Mobility transition

When it comes to the much-discussed mobility transition, we are lagging behind the original forecasts in the areas of electric mobility, fuel cells and synthetic fuels. The waste management industry is therefore actively working on its own alternative solutions for the long term, such as the use of electric or hydrogen-powered cleaning, transport and collection vehicles. Pioneering examples and previously tested mobility concepts can serve as the blueprint for the future. This also includes the use of waste itself as the basis for a synthetic fuel type.

Digitalisation

Artificial intelligence in the waste management industry? For many, this is hardly imaginable, yet for industry experts, it is the future. Industry 4.0 – this stands for a new era of industrial manufacturing, which is currently being driven forward on both a scientific and a political level. The ongoing linking of value-added chains is also an important step for the circular economy. For instance, digital platforms, automated processes, autonomous driving and new technologies in treatment and reuse have already been making an impact on waste management practices in some cases.

Environmental pollution

Ten rivers flushed more than 44 million tonnes of plastic waste into the world’s oceans in 2017 – the Yangtze Kiang in Asia contributed nearly one-third of this amount6. Sustainability measures to combat the destruction of the global ecosystem are demanded of all responsible parties and individuals worldwide. Additional irreparable damage to the areas significant to our livelihood – air, earth and water – are to be stopped immediately. The waste management industry must act urgently and set a global example, with sustainability concepts centred on prevention, collection and treatment.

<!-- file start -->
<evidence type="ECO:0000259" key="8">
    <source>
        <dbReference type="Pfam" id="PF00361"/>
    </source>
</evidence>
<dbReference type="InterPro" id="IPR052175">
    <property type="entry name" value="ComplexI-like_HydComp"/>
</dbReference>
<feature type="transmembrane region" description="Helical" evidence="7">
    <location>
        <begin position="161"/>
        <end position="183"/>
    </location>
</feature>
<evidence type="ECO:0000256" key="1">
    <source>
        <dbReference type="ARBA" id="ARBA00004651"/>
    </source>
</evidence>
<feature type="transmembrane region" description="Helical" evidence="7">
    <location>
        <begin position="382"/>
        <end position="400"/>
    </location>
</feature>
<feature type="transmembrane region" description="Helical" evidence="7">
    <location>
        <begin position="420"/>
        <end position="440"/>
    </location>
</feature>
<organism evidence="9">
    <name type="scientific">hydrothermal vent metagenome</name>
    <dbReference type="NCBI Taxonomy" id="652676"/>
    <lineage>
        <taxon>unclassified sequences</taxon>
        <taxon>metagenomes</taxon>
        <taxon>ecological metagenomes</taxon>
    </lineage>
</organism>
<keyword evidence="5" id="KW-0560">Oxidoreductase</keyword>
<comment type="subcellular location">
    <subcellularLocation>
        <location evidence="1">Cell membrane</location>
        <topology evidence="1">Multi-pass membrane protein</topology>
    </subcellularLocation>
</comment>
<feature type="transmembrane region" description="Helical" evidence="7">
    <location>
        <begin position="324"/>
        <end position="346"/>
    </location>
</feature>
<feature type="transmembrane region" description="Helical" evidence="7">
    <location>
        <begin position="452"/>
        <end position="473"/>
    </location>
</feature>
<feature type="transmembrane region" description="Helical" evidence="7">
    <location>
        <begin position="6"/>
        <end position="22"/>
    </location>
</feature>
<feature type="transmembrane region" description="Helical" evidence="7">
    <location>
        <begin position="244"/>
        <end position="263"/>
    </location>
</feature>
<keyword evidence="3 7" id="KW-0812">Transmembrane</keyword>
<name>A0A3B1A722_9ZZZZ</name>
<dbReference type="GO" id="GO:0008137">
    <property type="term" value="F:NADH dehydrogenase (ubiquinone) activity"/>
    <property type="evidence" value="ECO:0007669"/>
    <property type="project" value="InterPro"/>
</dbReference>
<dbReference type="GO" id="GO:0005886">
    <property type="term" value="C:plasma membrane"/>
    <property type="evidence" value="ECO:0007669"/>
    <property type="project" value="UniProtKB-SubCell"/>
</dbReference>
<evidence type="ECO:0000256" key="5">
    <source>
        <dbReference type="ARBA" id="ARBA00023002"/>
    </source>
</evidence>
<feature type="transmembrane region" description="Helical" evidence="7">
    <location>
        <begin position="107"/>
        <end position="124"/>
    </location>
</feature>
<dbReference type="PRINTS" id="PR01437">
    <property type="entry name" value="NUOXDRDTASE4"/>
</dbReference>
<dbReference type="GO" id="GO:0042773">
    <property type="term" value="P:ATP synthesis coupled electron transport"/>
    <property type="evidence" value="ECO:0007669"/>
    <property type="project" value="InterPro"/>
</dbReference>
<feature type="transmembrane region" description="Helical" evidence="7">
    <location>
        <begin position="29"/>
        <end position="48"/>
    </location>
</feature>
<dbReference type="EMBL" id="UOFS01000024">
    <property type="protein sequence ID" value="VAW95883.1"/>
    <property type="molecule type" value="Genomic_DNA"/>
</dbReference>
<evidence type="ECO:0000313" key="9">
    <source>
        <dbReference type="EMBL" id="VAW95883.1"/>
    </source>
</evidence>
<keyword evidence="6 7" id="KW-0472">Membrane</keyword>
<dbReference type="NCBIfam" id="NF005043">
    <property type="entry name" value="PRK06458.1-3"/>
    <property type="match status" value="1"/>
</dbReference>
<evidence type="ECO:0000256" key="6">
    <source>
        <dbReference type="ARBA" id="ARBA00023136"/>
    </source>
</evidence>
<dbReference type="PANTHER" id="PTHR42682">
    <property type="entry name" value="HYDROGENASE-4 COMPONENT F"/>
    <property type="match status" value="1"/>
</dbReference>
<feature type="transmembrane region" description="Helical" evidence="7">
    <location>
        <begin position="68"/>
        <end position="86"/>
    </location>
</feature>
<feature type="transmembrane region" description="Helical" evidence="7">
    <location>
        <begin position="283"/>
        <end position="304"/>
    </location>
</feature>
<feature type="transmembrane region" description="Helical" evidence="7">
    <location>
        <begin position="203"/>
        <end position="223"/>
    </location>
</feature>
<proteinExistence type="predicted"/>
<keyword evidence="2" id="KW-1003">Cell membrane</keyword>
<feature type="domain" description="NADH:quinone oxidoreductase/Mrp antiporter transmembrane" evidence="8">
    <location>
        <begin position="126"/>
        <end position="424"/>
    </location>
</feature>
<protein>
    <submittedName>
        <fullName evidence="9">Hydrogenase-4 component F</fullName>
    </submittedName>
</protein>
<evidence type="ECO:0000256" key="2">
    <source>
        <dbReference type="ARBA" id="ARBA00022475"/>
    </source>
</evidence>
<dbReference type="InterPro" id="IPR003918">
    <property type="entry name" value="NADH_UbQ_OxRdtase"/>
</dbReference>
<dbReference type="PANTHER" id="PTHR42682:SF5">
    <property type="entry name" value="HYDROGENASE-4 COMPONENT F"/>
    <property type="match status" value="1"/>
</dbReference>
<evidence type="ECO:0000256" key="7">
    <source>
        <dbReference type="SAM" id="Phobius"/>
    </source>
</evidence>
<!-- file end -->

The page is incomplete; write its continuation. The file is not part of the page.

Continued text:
On behalf of future generations, we have to steer our actions globally in such a way that waste is never even produced, and valuable resources can be used time and time again.
The circular economy takes on a key role when it comes to sustainability answers to the global waste problem, by carefully using non-renewable raw materials and supporting sustainable climate protection.
Our planet is our home, our only home. Where shall we go if we destroy it? (Dalai Lama)

References

1 © Statista 2020/UN DESA (Population Division), World Population Prospects: the 2019 Revision
2 © Statista 2020/World Bank, What a Waste 2.0, 2018
3 © Statista 2020/World Bank, What a Waste 2.0, 2018
4 Plastikatlas 2019, Heinrich-Böll-Stiftung und Bund für Umwelt und Naturschutz Deutschland (BUND)
5 © Statista 2020/Fachzeitschrift „AAAS (Science Advances)”, 2019
6 © Statista 2020/Helmholtz-Zentrum für Umweltforschung, 2018

Integrated consultancy competence sets new standards in the circular economy

Thanks to our integrated consultancy competence, we are setting new standards for our clients in the area of the circular economy. On the one hand, we offer real-life, practical state-of-the-art solutions centred on the circular economy. On the other hand, we are redefining the circular economy for the market – with creative ideas and concepts, which aim for measurable and, at the same time, long-term results.

The ambition of HiiCCE is to bundle decades-long scientific practice, technical know-how and operative powers and to act as a hub in such a way as to enable companies and firms, economic organisations and NGOs, as well as state governments and international organisations, to profit over the long term from a circular economy on a completely new level.